Affirmations are short powerful statements created with the intention of helping you to have a more positive empowered mindset.
Affirmations have been shown to benefit us by reducing harmful stress. It helps us improve our behavior, health, relationships, problem-solving abilities, and even academic achievement.
Studies have shown that the regular practice of positive affirmations works!
Through the use of MRI, researchers revealed that self-affirmation activates two reward centers.
In the brain when affirmations practiced regularly – the ventral striatum (VS) and the ventromedial prefrontal cortex (VMPFC).
Three (3) essential keys for effective affirmations
Researchers found the effectiveness of the affirmation correlated with levels of brain activity.
These tell us that affirmations are most effective when they have:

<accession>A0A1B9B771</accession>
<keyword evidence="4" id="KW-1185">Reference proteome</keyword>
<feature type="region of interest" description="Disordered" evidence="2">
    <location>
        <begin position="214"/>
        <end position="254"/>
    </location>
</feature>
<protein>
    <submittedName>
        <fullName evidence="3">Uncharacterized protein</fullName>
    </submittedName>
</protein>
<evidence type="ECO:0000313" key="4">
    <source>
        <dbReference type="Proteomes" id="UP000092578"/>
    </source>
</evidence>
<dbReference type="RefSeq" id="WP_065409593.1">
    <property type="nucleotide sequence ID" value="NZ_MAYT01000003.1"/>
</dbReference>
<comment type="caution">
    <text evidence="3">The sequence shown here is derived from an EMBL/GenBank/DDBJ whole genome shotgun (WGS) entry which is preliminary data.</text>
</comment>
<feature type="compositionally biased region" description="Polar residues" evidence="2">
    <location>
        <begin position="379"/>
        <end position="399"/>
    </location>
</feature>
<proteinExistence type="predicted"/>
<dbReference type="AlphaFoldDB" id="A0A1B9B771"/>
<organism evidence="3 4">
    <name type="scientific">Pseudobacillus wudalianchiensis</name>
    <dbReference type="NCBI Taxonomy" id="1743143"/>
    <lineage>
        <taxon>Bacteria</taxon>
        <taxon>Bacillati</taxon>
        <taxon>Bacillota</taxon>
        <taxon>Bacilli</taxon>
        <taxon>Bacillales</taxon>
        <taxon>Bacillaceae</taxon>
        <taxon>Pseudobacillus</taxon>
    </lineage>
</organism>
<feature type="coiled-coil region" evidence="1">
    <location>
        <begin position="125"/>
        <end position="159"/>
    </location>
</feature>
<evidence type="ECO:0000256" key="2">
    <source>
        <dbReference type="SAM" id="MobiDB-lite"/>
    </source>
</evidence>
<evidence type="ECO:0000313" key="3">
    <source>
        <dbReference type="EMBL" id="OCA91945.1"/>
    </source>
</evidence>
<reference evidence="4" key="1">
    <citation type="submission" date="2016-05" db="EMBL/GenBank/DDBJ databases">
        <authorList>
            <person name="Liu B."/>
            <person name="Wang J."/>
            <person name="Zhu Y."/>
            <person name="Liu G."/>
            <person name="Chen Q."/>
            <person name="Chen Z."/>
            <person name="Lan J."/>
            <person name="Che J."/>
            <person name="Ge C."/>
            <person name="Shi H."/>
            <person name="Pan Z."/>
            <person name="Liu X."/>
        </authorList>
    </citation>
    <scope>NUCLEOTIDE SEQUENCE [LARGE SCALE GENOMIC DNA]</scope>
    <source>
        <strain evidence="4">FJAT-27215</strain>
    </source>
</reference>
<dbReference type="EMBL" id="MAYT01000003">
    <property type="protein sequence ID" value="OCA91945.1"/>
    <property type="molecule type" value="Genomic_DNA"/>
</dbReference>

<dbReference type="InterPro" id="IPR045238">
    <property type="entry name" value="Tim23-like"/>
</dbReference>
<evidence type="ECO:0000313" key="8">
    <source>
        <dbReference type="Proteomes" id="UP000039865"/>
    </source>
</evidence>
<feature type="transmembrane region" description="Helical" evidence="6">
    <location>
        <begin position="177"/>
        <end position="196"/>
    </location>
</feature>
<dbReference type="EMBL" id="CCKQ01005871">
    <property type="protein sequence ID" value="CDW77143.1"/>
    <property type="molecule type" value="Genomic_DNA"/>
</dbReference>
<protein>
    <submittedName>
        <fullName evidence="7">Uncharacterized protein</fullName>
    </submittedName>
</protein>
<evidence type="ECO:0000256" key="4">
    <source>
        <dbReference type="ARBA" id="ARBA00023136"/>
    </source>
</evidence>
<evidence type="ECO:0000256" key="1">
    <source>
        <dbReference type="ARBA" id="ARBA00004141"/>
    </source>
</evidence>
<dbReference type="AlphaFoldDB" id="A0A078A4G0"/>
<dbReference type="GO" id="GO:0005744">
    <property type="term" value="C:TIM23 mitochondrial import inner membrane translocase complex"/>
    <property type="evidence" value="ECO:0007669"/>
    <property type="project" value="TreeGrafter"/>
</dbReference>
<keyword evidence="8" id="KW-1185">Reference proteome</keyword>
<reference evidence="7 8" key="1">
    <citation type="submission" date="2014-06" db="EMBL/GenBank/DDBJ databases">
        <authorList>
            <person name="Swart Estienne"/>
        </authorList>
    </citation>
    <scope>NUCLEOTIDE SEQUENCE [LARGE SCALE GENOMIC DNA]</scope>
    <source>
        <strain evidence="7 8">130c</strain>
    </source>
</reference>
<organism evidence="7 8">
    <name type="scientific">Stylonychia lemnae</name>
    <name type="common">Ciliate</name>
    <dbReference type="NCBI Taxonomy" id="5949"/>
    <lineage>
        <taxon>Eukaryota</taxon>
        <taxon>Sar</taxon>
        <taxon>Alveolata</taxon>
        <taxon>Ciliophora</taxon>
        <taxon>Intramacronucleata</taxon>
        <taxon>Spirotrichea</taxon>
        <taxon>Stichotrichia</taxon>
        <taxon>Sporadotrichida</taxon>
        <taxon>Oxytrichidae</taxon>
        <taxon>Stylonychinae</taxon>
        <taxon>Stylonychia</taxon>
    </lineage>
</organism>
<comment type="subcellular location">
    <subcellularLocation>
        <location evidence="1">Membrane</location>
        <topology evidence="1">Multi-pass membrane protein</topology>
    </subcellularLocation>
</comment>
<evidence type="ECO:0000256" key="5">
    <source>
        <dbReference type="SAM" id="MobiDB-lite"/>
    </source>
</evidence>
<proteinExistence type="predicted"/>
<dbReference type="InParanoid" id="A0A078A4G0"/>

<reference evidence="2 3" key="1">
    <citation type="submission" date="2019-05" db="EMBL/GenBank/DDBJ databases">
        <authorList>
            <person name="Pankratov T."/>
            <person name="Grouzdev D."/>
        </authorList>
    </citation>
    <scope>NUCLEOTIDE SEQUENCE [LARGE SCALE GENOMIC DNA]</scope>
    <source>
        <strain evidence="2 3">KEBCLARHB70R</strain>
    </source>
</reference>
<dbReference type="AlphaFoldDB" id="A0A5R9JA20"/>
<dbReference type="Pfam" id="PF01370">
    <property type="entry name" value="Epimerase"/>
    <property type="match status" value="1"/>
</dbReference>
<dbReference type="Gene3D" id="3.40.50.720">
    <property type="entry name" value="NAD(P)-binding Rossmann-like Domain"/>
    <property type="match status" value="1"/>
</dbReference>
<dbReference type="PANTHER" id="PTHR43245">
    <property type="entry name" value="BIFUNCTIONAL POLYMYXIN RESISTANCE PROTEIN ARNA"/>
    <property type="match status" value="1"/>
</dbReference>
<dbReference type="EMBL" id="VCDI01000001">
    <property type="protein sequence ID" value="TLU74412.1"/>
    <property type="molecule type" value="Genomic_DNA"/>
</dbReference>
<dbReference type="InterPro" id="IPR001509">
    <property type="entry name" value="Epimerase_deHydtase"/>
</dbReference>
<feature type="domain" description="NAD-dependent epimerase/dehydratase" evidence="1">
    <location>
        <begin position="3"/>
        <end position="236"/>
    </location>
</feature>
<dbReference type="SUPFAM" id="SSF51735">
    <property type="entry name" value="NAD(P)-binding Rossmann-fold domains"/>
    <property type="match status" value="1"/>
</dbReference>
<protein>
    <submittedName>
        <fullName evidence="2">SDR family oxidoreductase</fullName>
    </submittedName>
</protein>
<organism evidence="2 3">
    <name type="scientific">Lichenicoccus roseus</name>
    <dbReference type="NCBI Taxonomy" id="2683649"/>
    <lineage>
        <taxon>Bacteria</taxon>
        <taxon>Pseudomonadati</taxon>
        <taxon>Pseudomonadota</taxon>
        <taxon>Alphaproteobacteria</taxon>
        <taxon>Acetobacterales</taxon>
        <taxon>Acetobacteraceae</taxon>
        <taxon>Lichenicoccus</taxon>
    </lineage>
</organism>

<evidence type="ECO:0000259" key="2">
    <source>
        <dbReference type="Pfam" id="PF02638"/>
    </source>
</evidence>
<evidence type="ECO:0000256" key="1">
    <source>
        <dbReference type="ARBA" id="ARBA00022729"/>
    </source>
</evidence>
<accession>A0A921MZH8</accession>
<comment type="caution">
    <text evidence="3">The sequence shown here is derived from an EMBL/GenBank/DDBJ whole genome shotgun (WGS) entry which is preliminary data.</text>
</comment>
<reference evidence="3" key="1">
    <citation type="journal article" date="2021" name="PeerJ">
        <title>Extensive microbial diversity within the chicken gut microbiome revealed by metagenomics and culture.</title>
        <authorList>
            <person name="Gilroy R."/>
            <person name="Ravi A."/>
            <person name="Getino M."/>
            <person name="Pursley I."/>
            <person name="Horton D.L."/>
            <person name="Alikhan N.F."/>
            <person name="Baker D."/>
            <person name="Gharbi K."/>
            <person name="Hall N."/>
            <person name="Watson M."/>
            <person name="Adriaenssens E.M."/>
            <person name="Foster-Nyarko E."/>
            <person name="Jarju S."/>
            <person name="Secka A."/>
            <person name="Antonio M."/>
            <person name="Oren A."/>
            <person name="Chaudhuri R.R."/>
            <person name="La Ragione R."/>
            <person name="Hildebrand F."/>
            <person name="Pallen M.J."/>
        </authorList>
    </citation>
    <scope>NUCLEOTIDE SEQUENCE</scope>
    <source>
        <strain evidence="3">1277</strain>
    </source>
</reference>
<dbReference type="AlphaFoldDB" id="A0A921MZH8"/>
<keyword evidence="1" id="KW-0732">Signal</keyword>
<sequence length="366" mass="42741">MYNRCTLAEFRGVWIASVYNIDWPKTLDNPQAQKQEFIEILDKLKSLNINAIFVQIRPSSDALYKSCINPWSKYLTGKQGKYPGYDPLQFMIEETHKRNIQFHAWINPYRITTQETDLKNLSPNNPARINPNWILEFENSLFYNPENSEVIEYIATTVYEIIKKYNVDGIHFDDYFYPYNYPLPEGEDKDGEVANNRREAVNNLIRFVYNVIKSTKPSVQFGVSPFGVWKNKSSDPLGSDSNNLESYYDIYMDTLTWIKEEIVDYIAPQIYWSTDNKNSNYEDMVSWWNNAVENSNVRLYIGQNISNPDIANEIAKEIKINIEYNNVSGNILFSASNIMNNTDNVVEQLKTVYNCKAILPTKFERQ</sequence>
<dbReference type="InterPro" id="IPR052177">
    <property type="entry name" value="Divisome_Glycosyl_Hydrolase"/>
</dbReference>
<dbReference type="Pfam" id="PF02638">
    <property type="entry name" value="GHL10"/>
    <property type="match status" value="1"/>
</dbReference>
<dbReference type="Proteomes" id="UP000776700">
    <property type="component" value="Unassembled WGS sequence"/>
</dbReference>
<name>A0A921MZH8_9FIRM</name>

- Direct relevance to your core values, and
- A focus on the future.
Our core values are the things in life that are most important to us. The eight core values used in this particular research study were:
- relationships with family and friends,
- sense of humor,
- business or earning money,
- religious values,
- and spontaneity or living life in the moment.
There are other good core values to have, but this list of eight core values is a great place to start.
Lastly, the third key element (my personal addition, also validated by research) is thymus tapping.
Thymus tapping serves to “anchor in” the truth of the affirmation and create alignment throughout your body.
Here’s how it works – My example affirmation
Using one of my core values from the list (creativity). I can craft my own affirmation with a focus on the future and this is the affirmation I choose:
As I step into my future, I express my creativity
in a way that enhances my life and the lives of the people I love
Now create your own effective affirmations!
Now it is time to create your own personalized affirmations – that are value-based and future-focused with tapping!
* Reference: Article: Self-affirmation activates brain systems associated with self-related processing and reward and reinforced by future orientation https://www.ncbi.nlm.nih.gov/pmc/articles/PMC4814782/.